Aqua-Ohio Franklin Division

Aqua-Ohio Franklin Co. Division employs 12 full-time Local 18S members. Six are plant operators and six are utility workers. The plant operators take care of running five water treatment and three wastewater treatment plants and also handle service order repairs and plant maintenance. The utility workers manage water and sewer line repairs, hydrant flushing, meter reading, service order repairs and assist with plant maintenance. These members are either working or are on call 365 days a year, 24 hours a day.

These members keep the townships of Madison, Truro, Blendon, Prairie, Brown, Norwich, Sharon and Perry in Franklin County supplied with clean drinking water and wastewater services. Aqua-Ohio Franklin Co. Division and Local 18S members are responsible for more than 61 miles of sewer lines and 79 miles of eater lines which includes 7,800 water customers and 6,500 sewer customers.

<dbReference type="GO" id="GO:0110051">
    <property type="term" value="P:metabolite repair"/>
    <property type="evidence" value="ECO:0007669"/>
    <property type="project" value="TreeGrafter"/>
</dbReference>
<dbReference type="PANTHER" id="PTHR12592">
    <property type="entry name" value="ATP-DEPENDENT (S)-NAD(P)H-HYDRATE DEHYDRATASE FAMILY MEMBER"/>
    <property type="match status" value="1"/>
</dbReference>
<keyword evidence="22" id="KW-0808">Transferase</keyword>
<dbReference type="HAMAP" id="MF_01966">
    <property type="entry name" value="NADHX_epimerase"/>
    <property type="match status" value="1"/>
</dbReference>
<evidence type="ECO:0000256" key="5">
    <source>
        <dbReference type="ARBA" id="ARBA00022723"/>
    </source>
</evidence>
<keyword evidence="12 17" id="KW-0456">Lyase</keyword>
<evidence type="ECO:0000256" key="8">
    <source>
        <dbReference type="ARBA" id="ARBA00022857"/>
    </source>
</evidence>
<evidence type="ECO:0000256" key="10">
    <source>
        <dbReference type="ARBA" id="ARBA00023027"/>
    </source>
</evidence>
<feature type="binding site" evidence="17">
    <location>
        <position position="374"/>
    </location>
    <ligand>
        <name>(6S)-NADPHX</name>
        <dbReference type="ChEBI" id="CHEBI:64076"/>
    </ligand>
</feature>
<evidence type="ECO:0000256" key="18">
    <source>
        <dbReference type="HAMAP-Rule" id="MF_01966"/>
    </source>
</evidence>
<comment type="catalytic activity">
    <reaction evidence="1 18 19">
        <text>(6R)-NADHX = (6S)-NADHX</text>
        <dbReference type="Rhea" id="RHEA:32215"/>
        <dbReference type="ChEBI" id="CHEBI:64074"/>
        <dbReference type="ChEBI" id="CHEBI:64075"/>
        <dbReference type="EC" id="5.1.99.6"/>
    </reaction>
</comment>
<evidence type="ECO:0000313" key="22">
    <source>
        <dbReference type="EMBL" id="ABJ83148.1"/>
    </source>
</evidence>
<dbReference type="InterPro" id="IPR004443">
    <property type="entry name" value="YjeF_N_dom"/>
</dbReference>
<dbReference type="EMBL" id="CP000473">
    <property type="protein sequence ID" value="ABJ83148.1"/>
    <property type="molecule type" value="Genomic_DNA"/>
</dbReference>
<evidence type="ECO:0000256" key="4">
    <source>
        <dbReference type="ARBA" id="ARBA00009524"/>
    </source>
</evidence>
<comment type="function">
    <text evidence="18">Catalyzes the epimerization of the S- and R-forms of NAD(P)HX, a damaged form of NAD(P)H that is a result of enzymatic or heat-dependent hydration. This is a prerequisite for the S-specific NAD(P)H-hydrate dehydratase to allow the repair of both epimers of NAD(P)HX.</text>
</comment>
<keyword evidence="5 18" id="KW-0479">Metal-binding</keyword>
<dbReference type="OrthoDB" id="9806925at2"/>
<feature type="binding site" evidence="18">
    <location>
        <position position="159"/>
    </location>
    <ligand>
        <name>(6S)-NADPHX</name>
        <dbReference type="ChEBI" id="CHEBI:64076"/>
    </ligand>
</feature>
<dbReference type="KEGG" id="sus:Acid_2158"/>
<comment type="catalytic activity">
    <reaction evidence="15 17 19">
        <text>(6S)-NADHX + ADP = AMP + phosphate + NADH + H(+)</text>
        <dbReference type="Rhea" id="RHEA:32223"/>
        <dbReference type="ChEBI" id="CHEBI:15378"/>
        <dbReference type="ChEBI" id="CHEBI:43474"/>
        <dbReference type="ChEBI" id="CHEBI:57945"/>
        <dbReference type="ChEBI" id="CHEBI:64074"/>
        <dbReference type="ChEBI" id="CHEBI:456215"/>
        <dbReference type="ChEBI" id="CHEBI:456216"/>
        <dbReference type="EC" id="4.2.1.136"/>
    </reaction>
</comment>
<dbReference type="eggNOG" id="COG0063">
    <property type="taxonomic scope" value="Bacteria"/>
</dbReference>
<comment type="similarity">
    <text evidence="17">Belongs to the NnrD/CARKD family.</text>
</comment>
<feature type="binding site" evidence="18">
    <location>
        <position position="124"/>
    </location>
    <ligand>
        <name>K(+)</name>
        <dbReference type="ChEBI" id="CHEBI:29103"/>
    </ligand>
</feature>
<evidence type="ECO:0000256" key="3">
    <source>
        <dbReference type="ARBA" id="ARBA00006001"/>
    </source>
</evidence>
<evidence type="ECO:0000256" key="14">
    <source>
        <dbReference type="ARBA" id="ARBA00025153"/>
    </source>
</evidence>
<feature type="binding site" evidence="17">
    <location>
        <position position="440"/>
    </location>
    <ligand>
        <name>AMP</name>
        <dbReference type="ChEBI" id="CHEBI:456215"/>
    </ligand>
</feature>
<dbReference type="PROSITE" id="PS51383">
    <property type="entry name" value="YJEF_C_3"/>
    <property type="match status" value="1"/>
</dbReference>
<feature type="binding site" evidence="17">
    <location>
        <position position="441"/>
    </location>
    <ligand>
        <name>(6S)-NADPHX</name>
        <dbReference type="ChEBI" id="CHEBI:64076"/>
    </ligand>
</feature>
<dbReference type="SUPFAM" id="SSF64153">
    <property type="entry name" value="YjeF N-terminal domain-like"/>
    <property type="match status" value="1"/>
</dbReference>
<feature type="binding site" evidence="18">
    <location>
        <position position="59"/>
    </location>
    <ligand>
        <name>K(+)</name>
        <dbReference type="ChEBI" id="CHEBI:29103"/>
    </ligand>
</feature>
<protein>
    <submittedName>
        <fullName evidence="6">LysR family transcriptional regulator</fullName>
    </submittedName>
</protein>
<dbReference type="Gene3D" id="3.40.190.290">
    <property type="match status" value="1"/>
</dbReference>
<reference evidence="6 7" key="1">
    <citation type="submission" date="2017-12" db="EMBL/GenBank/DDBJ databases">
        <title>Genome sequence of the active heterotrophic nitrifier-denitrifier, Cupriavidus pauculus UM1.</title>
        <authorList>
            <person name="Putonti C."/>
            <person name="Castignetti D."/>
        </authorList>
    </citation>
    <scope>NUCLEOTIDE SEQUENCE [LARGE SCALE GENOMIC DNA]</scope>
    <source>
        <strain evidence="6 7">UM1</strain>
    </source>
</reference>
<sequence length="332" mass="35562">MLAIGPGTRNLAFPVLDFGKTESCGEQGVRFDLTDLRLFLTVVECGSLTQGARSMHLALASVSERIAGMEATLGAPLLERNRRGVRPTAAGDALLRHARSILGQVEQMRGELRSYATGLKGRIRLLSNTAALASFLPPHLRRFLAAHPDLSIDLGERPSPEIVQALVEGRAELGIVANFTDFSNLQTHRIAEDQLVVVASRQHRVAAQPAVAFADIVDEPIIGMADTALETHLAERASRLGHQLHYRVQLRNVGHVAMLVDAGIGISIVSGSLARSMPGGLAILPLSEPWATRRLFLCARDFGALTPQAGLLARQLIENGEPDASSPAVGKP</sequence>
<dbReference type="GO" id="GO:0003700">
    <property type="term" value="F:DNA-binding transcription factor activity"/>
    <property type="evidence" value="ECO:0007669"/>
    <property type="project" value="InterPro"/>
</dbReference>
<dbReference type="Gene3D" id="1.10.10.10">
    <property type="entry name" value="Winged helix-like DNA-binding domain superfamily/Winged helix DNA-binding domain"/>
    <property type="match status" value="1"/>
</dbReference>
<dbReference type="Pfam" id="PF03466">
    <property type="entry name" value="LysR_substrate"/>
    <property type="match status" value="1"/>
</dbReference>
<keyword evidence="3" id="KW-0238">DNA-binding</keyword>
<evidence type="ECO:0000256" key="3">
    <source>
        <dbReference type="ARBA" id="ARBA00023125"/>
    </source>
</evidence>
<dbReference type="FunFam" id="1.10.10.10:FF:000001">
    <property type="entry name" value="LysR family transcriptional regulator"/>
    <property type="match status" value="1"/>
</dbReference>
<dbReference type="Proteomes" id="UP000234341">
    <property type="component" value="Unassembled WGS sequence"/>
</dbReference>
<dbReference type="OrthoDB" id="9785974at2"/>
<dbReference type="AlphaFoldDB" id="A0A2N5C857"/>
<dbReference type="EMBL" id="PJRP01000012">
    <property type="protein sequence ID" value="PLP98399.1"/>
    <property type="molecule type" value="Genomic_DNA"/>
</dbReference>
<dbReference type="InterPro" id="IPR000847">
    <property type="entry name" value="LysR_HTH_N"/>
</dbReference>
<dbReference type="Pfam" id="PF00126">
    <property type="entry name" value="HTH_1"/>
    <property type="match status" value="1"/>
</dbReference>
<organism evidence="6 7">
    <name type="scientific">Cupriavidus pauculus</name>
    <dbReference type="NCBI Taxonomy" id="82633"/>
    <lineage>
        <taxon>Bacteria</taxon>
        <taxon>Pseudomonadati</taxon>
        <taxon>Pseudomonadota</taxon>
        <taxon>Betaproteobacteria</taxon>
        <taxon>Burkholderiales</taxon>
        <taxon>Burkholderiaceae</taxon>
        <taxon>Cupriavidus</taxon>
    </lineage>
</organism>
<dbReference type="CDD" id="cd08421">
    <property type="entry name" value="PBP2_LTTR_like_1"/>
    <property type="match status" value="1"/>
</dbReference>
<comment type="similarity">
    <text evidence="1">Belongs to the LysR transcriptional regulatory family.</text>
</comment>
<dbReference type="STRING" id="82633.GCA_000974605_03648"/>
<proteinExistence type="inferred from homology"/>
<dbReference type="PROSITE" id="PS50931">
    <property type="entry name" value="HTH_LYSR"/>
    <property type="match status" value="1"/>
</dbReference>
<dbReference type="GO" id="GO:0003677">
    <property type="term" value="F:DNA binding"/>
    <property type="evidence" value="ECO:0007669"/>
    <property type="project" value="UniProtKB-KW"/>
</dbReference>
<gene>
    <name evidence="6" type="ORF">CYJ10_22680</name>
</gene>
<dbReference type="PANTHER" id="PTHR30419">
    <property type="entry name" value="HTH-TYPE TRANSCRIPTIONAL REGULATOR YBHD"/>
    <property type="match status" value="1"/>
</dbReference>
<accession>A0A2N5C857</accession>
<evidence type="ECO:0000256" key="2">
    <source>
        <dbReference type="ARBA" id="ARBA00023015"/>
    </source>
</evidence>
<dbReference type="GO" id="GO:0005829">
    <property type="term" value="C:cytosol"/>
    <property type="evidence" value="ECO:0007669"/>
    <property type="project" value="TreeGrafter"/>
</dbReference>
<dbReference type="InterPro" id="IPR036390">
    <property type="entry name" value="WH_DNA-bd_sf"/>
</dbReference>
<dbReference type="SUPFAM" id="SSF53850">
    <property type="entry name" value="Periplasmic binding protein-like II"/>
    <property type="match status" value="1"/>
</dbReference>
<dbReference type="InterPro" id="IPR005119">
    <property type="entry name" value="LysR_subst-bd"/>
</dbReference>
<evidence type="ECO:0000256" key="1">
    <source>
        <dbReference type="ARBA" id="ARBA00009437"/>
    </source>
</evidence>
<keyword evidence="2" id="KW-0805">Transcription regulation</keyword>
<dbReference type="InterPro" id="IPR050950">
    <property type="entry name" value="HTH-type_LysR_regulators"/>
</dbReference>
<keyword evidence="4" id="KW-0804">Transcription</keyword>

The Charles Berry Bascule Bridge

Operated by 18S members

The CHARLES BERRY BASCULE BRIDGE employs five full-time Local 18S members: four bridge tenders and one maintenance person. A member of Local 18S is on site 24 hours a day, 365 days a year.

Originally called the Erie Avenue Bridge, which spans the Black River in Lorain, Ohio, it was renamed the Charles Berry Bridge in 1988 to honor Marine Charles Berry who lost his life in WWII at the Battle of Iwo Jima and was awarded the Congressional Medal of Honor.

At the time of its construction, it was the largest bascule bridge in the world. (A bascule bridge is a type of bridge with a pivoting section that is raised and lowered using counterweights.) It is now the second largest bascule bridge in the world and one of only three bridges of its type in the state of Ohio.

Originally the bridge had two control towers and needed two people to operate the bridge successfully. In 1988 the bridge had a major overhaul. At that time, operations for the bridge were transferred to the west tower, putting all functions of the bridge under the control of one operator. Approximately 1,500 lifts are made per year.

Meet more of Local 18’s stationary engineers